What Happened to the Great Labyrinth of Egypt?

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In antiquity, there are numerous mentions to a labyrinth of astounding complexity in Egypt. Several Greek scholars traveled there and saw it firsthand, including Herodotus. Why have we not found the Great Labyrinth?

In the 5th century BC, Greek Historian Herodotus, also called the Father of History, traveled to Egypt to tour its marvelous architecture and learn from its ancient priests. He also came across a labyrinth of unbelievable complexity.

They made a labyrinth a little way beyond the lake Moeris and near the place called the City of Crocodiles. I have myself seen it, and indeed no words can tell its wonders; were all that Greeks have built and wrought added together the whole would be seen to be a matter of less labor and cost than was this labyrinth.

Herodotus – Histories Book II

According to Herodotus, the labyrinth had two levels, one underneath the other. At the time of his visit, he was only permitted to tour the top level and what he found was astonishing.

Though the pyramids were greater than words can tell, and each one of them a match for many great monuments built by Greeks, this maze surpasses even the pyramids. It has twelve roofed courts, with doors over against each other: six face the north and six the south, in two continuous lines, all within one outer wall. There are also double sets of chambers, three thousand altogether, fifteen hundred above and the same number under ground. We ourselves viewed those that are above ground, and speak of what we have seen; of the underground chambers we were only told; the Egyptian wardens would by no means show them, these being, they said, the burial vaults of the kings who first built this labyrinth, and of the sacred crocodiles.

Herodotus – Histories Book II

The labyrinth consisted of a massive set of rooms, totally 3,000 exactly, with giant courtyards. At the time of Herodotus, it was still being used ceremonially and he was not permitted to enter further. Other Greek writers have also mentioned it.

Another Greek writer by the name of Diodorus Siculus had this to say:

When one had entered the sacred enclosure, one found a temple surrounded by columns, 40 to each side, and this building had a roof made of a single stone, carved with panels and richly adorned with excellent paintings. It contained memorials of the homeland of each of the kings as well as of the temples and sacrifices carried out in it, all skilfully worked in paintings of the greatest beauty.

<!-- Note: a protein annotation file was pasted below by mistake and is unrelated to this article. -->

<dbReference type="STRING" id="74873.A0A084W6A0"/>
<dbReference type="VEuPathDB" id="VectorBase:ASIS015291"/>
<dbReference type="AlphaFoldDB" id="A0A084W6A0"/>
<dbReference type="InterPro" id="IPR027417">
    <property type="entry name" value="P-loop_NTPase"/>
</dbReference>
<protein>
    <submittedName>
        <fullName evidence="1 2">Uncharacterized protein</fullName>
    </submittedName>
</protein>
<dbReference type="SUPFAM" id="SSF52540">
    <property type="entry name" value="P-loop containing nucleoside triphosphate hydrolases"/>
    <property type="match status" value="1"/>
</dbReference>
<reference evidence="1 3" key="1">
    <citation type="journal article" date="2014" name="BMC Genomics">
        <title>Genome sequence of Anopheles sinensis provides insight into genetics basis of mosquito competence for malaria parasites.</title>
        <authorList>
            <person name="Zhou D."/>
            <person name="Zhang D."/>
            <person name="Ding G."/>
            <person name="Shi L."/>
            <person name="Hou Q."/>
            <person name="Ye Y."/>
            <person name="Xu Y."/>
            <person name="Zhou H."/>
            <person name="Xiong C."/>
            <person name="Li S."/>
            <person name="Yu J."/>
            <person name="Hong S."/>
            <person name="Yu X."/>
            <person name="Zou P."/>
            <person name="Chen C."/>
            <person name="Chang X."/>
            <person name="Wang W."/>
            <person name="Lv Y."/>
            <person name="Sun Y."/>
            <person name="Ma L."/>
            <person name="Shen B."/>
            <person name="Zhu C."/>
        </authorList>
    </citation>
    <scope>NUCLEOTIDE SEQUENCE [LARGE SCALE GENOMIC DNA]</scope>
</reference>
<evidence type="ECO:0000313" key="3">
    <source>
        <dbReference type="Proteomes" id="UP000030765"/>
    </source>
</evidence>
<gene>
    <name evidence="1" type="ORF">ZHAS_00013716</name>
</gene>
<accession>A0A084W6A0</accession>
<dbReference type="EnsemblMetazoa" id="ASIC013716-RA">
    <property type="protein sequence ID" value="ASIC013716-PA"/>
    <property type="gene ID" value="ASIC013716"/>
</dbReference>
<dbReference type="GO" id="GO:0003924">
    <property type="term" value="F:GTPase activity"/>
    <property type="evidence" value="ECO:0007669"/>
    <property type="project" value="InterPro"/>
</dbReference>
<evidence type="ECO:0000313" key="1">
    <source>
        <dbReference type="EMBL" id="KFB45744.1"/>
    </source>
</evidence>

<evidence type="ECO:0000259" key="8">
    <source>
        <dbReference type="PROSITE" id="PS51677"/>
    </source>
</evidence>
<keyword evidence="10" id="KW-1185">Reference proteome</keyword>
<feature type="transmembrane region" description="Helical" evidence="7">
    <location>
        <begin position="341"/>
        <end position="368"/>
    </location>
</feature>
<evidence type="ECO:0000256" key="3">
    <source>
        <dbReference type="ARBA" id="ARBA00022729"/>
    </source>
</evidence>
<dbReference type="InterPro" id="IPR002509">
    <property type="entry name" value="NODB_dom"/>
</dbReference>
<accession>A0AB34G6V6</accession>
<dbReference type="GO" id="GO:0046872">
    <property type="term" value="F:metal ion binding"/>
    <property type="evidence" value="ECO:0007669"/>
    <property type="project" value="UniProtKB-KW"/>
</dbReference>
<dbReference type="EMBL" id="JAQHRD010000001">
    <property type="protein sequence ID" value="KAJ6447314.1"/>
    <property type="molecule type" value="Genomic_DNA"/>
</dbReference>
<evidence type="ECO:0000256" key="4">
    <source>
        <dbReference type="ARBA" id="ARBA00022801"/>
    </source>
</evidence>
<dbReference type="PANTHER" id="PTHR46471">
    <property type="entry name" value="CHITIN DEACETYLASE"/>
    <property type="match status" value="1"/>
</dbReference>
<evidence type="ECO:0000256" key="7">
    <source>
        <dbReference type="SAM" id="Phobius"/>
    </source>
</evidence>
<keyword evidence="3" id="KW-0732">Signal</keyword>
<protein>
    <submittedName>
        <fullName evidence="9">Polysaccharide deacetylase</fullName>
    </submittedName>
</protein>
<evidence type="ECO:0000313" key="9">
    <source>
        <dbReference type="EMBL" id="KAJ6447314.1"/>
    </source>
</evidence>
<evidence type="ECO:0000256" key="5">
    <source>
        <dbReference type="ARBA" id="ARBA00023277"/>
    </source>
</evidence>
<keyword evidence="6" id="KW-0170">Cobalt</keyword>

Diodorus Siculus

The famous Jesuit polymath,  Athanasius Kircher, produced the first known drawing of the structure but based it mostly on sources we have mentioned above.

The Great Labyrinth as imagined by Athanasius Kircher. Image Credit Public Domain

With such a massive structure being seen by so many ancient writers, why we not found it?

The Expedition to Hawara

A report from the 19th century found that there was a massive stone plate beneath the sand near the Black Pyramid of Hawara built by Amenenhat III. Unlike the Great Pyramid at Giza, the pyramid was built mostly of mud brick and then encased with limestone tiles. These tiles may have had the same designs seen by Herodotus. However, the tiles were cannibalized for other projects in the Middle Kingdom.

In 2008, a Belgian artist by the name of Louis de Cordier, financed an expedition, known as the Mataha (Arabic for Labyringth) expedition, to see if there was anything to the findings of the 19th century. Using ground penetrating radar, they did indeed find the signatures of a massive complex of walls, well exceeding 1 million square feet. However, the famously conservative Egyptian Ministry of Antiquities has suppressed further expeditions to explore the structure. The team does plan to use the data to render a 3D model of what they found, so we can look forward to that. Until then, it exists only in our minds.

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